Lazy eyes listen
Any assistance to Ukraine should be excluded from a stopgap US spending package in order to avert a government shutdown, according to US House of Representatives Speaker Kevin McCarthy.
Saturday is the deadline for MPs to reach an agreement on the federal budget and avoid a crisis that would halt critical programmes and cause payment delays for government employees, among other things.
The House failed to pass a last-minute bill to extend government financing beyond September 30 on Friday. It was defeated 232-198, with all Democrats and 21 of McCarthy’s fellow Republicans voting against it.
“I think if we had a clean one without Ukraine on it, we could probably be able to move that through,”
the House speaker told CNN after the vote.
McCarthy warned that if “the Senate puts Ukraine on there and focuses on Ukraine over America, I think – I think that could cause real problems.”
In a later message on X (formerly Twitter), he reiterated that the “misguided” bill from the Senate, which includes aid for Kiev, has “no path forward and is dead on arrival.”
McCarthy, on the other hand, stated that the House will continue to work “around the clock” to find a way to keep the government open.
According to the Republican leadership in the lower chamber, more votes on the topic are planned on Saturday.
As a consequence of negotiations between parliamentarians earlier this week, support for Ukraine was reportedly reduced from $25 billion to $6.2 billion. However, many Republican hardliners believe it should be removed totally from the budget.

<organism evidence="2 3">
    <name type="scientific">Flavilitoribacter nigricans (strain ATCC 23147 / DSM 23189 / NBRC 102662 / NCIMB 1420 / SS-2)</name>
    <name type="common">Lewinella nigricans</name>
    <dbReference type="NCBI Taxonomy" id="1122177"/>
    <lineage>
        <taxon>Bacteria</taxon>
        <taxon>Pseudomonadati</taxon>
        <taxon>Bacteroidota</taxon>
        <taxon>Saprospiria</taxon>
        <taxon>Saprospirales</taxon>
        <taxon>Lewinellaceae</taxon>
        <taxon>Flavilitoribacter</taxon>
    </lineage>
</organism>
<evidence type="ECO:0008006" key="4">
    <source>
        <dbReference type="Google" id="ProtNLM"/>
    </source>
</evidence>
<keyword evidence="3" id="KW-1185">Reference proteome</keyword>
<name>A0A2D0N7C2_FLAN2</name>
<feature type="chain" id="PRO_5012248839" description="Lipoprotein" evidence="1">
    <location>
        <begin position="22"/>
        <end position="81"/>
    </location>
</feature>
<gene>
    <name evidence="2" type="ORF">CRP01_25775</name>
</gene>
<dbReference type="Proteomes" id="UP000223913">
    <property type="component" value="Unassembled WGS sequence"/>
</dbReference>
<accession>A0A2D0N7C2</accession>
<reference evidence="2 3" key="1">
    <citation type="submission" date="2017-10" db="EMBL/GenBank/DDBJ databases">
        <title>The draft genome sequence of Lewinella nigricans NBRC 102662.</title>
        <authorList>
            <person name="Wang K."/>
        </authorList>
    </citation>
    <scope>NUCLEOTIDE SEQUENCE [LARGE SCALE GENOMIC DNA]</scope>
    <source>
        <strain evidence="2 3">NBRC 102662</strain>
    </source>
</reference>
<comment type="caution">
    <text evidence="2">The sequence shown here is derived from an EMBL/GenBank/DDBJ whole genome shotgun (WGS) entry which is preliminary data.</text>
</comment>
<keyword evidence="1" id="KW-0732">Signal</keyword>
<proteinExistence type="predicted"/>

If Congress fails to enact a new budget package, White House National Security Council spokesperson John Kirby warned this week that the Pentagon would only be able to defend Ukraine for “a few weeks.”
Last week, McCarthy rejected Ukrainian President Vladimir Zelensky’s request to address the House during his visit to the US, as he did the previous year when the chamber was under Democratic leadership. The two held talks behind closed doors instead.
Prior to the meeting, House speaker said he had demanded that Zelensky explain what Kiev was doing with the billions already provided by Washington since the start of the conflict with Moscow. McCarthy said taxpayers were asking: “Where’s the accountability on the money we’ve already spent? What is the plan for victory?”
Earlier this month, Ukrainian President Vladimir Zelensky told The Economist that he was “sensing” weakening support for his country from the West. This week, Ukraine’s Finance Minister Sergey Marchenko admitted that the number of those willing to give Kiev money was “growing smaller and smaller” and that “there are many questions about how much taxpayers in those countries are willing to finance us.”
Meanwhile, the head of the Ukrainian National Security and Defense Council, Aleksey Danilov, suggested that the West should tell Kiev exactly how long it is planning to support it.